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Faith Without Illusions: Following Jesus as a Cynic-Saint
Faith Without Illusions: Following Jesus as a Cynic-Saint
Andrew Byers
IVP Books, 2011
224 pp., $17.00

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Aaron Wilkinson

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Andrew Byers is deeply concerned for the Christian cynic. In Faith Without Illusions: Following Jesus as a Cynic-Saint (IVP), Byers admits to falling in and out of cynicism himself. He knows that it is a sickness that must be checked before it poisons the soul. Christian cynics become cynical, he says, because they have become disillusioned. While most see disillusionment as negative, Byers does a wonderful job explaining that disillusionment is "the dispersal of illusions" and can actually be a form of illumination. Those struggling with cynicism may feel convicted but never condemned as Byers lifts a prophetic voice to critique Christian cynics. The key is that the critique comes off as edifying: it shows cynics how to use their gifts of disillusionment and insight to better the church that left them feeling jaded in the first place.

The book is separated into two parts. The first addresses various illnesses rampant in the church that drive Christians to become cynical in the first place. While the list could be much longer, Byers focuses on Idealism, Religiosity, Experientialism, Anti-Intellectualism, and Cultural Irrelevance. These chapters are by far the easiest to relate to; most Christians—or at least most American Christians—can readily identify these illnesses as being endemic in either their present church or a church they have attended in the past. Byers sprinkles each chapter with anecdotes from his life and fills the book with both humor and humility. It would be easy to side with the cynics, merely railing against churches that display these illnesses. Instead, Byers has sympathy for the churches bedeviled by these pathologies—and he contends that the reader should as well.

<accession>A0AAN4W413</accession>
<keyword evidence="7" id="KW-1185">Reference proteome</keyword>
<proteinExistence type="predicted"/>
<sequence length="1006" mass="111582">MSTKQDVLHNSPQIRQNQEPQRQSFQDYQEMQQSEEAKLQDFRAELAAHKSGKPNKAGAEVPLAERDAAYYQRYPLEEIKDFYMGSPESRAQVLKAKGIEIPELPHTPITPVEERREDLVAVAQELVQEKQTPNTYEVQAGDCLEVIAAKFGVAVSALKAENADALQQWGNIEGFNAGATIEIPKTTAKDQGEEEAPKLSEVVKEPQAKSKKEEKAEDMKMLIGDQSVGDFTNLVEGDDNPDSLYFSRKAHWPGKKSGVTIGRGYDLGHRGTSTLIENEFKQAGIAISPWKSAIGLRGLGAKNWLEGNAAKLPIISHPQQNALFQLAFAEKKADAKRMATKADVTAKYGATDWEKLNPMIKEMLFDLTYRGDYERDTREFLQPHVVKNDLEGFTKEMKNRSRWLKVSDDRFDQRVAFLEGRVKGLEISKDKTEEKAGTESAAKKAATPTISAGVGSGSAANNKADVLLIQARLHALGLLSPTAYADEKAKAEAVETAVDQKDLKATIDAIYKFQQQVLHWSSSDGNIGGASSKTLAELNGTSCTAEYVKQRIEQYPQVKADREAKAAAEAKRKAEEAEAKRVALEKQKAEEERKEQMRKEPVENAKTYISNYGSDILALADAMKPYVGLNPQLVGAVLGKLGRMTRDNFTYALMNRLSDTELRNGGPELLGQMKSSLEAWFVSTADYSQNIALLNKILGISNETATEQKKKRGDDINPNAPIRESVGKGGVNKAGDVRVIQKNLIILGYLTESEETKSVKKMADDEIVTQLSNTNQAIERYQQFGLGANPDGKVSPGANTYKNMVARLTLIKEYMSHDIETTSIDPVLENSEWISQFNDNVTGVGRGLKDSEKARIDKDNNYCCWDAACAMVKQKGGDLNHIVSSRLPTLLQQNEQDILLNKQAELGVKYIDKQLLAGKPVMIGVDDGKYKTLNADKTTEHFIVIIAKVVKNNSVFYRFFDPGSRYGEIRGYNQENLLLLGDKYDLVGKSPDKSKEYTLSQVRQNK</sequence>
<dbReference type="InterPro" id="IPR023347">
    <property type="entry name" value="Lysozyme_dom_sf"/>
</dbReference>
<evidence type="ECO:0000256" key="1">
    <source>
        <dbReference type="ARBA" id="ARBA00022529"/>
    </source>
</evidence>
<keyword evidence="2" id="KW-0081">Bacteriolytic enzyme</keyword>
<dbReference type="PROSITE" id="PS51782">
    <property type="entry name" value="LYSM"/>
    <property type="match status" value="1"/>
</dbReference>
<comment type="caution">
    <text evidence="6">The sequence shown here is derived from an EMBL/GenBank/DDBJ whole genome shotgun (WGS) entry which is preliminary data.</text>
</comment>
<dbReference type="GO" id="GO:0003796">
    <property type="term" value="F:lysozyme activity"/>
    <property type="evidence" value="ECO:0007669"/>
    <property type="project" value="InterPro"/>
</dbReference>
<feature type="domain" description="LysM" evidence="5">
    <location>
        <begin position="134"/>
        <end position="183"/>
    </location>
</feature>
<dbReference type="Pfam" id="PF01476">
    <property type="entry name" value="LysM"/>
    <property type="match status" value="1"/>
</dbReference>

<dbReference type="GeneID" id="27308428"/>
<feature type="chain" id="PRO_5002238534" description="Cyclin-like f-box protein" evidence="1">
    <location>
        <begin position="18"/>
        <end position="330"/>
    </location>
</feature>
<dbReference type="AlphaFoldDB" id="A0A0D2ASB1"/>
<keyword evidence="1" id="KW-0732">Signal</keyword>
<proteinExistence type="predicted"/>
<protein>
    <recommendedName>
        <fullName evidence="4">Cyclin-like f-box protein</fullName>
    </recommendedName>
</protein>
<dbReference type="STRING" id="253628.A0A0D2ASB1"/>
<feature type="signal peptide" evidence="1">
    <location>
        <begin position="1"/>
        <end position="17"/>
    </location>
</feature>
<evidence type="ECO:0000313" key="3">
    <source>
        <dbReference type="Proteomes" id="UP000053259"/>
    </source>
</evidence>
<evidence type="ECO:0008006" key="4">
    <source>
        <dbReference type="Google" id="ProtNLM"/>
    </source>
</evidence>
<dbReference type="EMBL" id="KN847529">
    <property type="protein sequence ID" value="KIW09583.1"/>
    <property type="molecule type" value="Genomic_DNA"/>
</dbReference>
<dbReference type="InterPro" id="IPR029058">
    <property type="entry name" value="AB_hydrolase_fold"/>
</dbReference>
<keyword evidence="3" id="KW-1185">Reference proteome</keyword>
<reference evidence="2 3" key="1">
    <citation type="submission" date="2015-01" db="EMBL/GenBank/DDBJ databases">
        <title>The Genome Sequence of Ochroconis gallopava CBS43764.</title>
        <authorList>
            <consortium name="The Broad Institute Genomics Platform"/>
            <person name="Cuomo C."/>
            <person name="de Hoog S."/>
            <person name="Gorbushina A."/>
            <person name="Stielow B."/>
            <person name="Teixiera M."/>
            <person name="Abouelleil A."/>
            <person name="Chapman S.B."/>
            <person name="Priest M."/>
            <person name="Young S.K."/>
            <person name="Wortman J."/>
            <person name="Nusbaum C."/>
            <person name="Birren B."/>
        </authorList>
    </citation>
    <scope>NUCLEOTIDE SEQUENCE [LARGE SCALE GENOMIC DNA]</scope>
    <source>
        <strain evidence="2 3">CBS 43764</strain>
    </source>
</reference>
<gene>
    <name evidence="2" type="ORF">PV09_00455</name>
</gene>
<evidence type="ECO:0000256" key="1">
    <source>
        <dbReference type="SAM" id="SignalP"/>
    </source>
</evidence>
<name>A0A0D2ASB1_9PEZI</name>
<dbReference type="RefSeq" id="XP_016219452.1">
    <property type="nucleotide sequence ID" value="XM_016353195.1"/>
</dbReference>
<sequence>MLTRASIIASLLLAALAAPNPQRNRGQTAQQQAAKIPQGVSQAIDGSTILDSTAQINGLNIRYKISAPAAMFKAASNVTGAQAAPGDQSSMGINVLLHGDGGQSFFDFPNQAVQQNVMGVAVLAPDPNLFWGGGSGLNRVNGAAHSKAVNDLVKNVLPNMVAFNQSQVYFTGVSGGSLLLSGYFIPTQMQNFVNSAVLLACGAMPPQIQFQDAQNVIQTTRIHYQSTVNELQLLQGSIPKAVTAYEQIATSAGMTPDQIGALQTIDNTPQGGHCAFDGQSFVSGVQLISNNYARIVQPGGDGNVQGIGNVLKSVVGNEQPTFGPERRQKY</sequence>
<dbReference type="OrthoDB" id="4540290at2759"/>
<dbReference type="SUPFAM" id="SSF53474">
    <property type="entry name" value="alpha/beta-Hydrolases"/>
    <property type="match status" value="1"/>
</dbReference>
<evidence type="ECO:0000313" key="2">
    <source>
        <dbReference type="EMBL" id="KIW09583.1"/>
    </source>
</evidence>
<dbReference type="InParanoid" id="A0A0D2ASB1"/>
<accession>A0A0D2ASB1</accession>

The second part of the book demonstrates different ways to respond constructively: the way of the Prophet, the Sage, the Tragic Poet, and of Christ himself. This section feels more structured and less personable, though it is without a doubt the more important section ...

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